So I have spent the last several years grappling with this concept. Trying to understand that not every bad thing means God is angry or displeased.
But the opposite is just as true.
I have always served. I have served out of a heart for others and for God. I have served not to gain, but to do what is right. In fact, I have said over and over to my own children and the children that I teach “Do the right thing because it is the right thing to do.” (Not “right” in a legalistic way but right as in that which does good, not evil.)
I have always believed this. I have always tried to live this. I have never served to “cull favor” with God.
Now this is where faulty Dishwasher Theology gets really muddy.
Though I have never served in order to cull favor with God or man, though I have never served in an attempt to gain thanks and accolades or attention (and truthfully those things make me super uncomfortable), I have been guilty of feeling like somehow my service should have culled favor. Should have “counted” in some way. My reasons for serving were pure. And yet I have let myself think “God, I do all these things because I should. Because I want to. Because it is right. Why do I not receive in kind? Why do people who don’t give so easily and selflessly receive more abundant blessing? Why does my heart to serve not give me more favor than other people who serve minimally and out of obligation?”
Do you see it?
Do you see the lunacy? The circle of crazy in my brain? Because as I search my heart I fully believe every act of service I have done has been done out of a pure heart with NO hope of using it to leverage favor. And yet, I feel like God should know that and bestow the favor.
Yeah. It’s truly crazy.
I have talked to friends and pastors about these issues, struggling to understand why God allows us to deal with certain struggles, why God seems to bless unequally, why some people seem to walk in abundant favor and others of us seem to walk in just enough favor to get by. I have cried, yelled, written awful things, deleted many of them, wished I had deleted others. I have spent years trying to understand the Grace of a Good, Good God.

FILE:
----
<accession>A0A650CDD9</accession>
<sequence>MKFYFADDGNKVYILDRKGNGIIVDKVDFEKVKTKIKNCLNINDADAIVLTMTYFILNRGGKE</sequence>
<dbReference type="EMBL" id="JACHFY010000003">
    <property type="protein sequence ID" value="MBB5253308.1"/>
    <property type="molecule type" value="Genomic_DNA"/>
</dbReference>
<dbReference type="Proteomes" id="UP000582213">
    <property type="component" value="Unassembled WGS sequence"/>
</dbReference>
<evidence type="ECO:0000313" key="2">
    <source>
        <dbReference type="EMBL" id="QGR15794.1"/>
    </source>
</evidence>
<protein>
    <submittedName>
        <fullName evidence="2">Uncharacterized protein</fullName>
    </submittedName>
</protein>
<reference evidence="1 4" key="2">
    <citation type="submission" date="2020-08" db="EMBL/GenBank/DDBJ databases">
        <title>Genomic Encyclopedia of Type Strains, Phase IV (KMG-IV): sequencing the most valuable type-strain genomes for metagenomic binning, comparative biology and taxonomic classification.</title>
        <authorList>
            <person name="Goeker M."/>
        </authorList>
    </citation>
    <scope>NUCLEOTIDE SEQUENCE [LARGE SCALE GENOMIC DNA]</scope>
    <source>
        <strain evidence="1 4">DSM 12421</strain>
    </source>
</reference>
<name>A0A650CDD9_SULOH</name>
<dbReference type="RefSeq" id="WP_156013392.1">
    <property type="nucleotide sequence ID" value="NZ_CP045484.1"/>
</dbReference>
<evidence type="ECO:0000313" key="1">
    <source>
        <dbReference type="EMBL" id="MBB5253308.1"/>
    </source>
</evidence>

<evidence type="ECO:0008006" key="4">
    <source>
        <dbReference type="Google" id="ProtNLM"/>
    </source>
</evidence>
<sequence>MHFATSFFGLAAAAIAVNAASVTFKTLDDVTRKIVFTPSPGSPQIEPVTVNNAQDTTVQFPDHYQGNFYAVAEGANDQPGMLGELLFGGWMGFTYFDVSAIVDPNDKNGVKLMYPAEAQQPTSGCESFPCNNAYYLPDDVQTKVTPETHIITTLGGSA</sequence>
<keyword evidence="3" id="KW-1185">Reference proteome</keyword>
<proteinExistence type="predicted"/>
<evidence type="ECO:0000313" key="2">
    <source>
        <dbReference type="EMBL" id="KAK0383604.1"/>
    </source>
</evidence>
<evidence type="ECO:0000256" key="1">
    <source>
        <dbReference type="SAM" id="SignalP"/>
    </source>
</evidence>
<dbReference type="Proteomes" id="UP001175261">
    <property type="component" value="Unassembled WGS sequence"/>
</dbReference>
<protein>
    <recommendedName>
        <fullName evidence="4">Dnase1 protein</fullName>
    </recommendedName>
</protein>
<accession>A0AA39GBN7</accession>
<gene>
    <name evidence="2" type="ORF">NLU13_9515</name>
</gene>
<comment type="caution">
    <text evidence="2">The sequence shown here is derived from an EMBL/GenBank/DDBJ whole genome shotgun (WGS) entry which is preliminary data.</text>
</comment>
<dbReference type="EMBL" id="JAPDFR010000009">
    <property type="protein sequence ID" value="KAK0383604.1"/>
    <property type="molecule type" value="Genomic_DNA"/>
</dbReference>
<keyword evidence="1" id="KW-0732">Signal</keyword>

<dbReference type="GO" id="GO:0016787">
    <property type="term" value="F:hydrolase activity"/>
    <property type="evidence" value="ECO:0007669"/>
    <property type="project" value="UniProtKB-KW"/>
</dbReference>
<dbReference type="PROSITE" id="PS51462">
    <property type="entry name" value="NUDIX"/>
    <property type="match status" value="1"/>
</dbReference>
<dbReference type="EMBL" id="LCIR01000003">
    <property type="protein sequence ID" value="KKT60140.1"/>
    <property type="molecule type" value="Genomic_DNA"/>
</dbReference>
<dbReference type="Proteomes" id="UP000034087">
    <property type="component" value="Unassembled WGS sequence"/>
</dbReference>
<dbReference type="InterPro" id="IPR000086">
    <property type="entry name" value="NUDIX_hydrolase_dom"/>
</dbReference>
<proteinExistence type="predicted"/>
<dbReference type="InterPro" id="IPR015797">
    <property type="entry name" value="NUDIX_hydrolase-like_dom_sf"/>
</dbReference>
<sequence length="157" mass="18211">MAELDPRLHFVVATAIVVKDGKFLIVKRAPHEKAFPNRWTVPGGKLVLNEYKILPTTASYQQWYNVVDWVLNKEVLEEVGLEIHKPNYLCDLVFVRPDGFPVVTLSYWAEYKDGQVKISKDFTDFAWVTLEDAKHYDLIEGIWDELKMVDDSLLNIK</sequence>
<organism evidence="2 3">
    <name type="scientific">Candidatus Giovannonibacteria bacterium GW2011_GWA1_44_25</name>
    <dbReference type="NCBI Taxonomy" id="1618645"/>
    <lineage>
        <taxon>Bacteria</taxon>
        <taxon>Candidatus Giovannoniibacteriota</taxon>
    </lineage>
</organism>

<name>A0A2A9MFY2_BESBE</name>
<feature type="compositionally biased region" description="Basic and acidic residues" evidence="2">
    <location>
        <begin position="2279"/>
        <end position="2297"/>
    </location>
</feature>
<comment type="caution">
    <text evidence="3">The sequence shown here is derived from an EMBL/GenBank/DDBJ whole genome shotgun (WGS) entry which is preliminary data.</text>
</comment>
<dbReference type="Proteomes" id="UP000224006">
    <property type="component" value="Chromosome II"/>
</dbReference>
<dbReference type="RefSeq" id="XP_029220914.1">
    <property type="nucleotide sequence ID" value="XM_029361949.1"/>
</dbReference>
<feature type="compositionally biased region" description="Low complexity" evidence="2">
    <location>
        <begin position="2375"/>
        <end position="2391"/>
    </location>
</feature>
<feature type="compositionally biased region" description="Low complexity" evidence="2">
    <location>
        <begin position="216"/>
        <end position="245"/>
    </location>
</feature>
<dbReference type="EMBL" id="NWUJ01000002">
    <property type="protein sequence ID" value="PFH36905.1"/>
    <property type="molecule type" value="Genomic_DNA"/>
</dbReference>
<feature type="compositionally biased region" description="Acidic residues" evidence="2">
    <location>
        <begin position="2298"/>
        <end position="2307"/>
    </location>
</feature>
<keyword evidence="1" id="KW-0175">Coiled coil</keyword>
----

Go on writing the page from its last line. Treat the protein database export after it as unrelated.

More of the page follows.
Finally, I think I understand it.
Grace is not meant to be understood.
Grace isn’t something we can hope to grasp so that we can finally understand the ways of God.
Grace is meant to be felt and extended. Grace is meant to be lived.
Folks, as long as we spend our lives trying to understand why God and how God and if God and when God, we will continue to miss the Grace of God. God sent us His Son to be Grace. He poured out His Grace on that cross and on our lives every single day. And as long as we focus on how we earn, merit, deserve or any other verb Grace, we miss the point. Our focus is still on us. And when our focus is on us, when my focus is on me, it isn’t on God. And when we stop focusing on God, on His Grace, we miss it.
I’m so grateful as I write this, as I show my human failings and shortcomings. As I open my heart and all it’s failures to people I know to see how shallow I am, that I already have the forgiveness of God, because He and I are all good. He sees my heart and His Grace has more than covered my years of Dishwasher Theology. And when I inevitably slide back into it from time to time, He’ll gently remind me of His Grace. And He’ll remember my sins no more.
I want to say a special thanks to Jami Amerine at Sacred Ground Sticky Floors for her book Stolen Jesus (I get no money for this recommendation, that is not an affiliate link) which was instrumental in helping to cement months of work that God had been doing on my heart helping me begin to grasp the Grace of God.
And to my dear Kristy, who has giggled with me about my Dishwasher Theology for years repeating, “That’s not how this works” and loving my crazy chaotic self through it all.